Tiger Maple is a type of Maple plywood. The name refers to the pattern created due to the growth of grain and wood fibers. Also known commonly as “Flame Maple”, this type of plywood features wavy, flame-like lines that could also resemble tiger stripes. It is usually a brown or orange color, although variations do occur. Lastly, the stripes will be a darker shade of whatever color the rest of the wood piece is.
Furthermore, the Tiger Maple is not any one specific type of tree. This pattern occurs randomly in several different species of Maple trees and is often unnoticeable until the tree is cut. Although, some trees have also shown a ripple pattern in their bark.
Tiger Maple is also a type of hardwood that can be very durable, although the curly, wavy grain can make it a bit more unsteady than plywood that it straight grained. Overall, though, this plywood is strong and a favorite for many.
Tiger Maple plywood is a prized one for usage in numerous projects more so for its look than its durability. One very common use of this plywood is making musical instruments, such as violins or bassoons. In fact, the famous Gibson guitar company began manufacturing in the late 1950’s using this type of wood.
This plywood is also a common choice for customized furniture. People use Tiger Maple plywood to make tables, chairs, and more.
Because Tiger Maple has wavy grain versus straight grain like many other woods, it does tend to be less stable. It is important to note that while this is commonly used in furniture and instruments, among other things, it is not meant to take a whole lot of abuse.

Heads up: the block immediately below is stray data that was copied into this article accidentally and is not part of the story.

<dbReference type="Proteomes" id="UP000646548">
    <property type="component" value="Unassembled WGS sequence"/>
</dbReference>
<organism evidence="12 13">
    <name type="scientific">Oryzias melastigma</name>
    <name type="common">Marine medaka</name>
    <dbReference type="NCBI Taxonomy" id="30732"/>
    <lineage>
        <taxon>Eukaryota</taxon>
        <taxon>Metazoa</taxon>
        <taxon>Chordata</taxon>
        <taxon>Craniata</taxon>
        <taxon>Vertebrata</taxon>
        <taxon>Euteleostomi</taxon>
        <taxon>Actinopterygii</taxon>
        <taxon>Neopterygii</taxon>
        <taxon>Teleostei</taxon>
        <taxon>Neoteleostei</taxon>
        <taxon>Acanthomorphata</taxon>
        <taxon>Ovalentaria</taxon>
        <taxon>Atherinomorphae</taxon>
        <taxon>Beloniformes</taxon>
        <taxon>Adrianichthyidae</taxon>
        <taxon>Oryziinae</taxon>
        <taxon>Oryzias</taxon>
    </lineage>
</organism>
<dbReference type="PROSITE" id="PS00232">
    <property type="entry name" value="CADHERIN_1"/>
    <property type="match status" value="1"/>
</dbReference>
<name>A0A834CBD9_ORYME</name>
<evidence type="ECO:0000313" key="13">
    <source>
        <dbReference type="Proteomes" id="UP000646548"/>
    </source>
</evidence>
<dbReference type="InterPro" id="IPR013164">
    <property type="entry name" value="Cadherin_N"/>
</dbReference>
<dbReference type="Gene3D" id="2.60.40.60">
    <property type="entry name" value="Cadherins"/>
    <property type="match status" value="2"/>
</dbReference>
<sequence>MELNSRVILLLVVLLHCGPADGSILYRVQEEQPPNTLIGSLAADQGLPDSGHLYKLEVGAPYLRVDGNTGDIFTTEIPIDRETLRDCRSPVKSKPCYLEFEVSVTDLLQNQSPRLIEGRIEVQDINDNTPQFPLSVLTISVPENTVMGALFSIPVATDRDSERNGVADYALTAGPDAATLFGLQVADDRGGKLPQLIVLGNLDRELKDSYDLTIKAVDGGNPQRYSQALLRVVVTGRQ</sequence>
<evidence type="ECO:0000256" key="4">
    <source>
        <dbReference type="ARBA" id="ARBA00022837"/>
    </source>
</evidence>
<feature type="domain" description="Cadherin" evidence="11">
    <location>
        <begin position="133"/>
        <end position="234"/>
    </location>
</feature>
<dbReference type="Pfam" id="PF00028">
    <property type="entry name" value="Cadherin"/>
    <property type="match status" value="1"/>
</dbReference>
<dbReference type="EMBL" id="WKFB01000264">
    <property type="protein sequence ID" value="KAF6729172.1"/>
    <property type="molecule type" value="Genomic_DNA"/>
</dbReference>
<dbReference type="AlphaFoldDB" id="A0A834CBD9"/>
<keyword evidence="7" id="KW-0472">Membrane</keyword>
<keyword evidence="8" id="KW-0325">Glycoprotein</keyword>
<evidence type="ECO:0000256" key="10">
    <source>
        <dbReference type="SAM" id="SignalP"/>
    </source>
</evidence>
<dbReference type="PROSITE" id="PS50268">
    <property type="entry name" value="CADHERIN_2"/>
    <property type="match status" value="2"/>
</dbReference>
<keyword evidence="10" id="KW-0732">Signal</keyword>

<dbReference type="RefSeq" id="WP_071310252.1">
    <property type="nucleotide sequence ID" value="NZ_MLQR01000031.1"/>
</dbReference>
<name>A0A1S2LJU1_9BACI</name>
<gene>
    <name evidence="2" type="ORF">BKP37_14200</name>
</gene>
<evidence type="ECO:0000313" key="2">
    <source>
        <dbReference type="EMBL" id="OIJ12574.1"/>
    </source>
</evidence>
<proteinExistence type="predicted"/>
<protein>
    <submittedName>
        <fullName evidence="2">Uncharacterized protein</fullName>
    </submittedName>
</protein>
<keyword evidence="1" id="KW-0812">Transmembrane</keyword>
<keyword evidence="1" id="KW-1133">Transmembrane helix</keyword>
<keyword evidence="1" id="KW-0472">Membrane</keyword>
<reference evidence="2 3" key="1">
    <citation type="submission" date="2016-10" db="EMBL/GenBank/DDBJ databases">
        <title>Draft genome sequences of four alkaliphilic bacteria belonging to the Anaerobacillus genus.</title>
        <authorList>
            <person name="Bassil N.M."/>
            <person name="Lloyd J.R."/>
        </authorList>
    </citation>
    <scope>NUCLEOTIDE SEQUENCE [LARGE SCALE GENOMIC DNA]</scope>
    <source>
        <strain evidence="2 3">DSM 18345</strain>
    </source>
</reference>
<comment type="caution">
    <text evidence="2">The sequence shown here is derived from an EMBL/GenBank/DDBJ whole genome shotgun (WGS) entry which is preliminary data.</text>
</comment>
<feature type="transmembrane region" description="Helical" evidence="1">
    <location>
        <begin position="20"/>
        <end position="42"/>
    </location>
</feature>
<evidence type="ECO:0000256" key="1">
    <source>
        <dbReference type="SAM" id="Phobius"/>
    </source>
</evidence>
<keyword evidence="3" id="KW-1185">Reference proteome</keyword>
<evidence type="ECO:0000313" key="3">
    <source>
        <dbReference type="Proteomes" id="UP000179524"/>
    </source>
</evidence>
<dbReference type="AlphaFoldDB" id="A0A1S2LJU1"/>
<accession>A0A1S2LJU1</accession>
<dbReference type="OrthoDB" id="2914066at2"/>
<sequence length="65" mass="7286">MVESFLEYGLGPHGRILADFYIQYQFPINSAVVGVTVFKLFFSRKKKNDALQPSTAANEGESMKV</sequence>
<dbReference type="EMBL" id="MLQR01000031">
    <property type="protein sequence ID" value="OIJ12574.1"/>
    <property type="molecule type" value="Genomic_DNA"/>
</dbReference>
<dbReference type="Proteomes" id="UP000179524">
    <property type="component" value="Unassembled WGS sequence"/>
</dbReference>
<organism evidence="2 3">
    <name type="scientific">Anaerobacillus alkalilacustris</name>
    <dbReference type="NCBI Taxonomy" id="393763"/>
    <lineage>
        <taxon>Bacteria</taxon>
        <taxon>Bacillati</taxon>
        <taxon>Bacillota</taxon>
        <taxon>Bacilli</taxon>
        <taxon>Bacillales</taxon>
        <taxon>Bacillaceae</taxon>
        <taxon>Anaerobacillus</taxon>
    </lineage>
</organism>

Furthermore, unfortunately, Tiger Maple can be sort of tricky to finish. While usually it finishes quite nicely; Gibson used “cherry-red sunburst” finish on their original guitars, it does not always work out so well. Finishing is especially tricky when staining the wood. Pre-stain conditioners can help to offset spotty patches.
Also, any type of Maple, but especially Tiger Maple (again, because of instability), is susceptible to environmental influence. For instance, Maple wood has been known to shrink over time. However, as long as the person working with the Tiger Maple plywood is careful not to damage it or expose it to greatly varying temperatures, the plywood should be just fine.
Maple trees usually grow throughout Asia, but are also present in several places in Europe, northern Africa, and North America. Again, Tiger Maple does not come from any specific species of Maple tree. Therefore, Tiger Maple could be gathered from any of these places where Maple trees grow.
Wherever it can be found and/or shipped to, Tiger Maple is available in hardware stores. Some may also be able, depending on their location, to purchase directly from the grower or manufactorer. However, it should also be noted that this type of plywood can vary greatly in grades. Higher grades will have a higher price than lower grades and vice versa.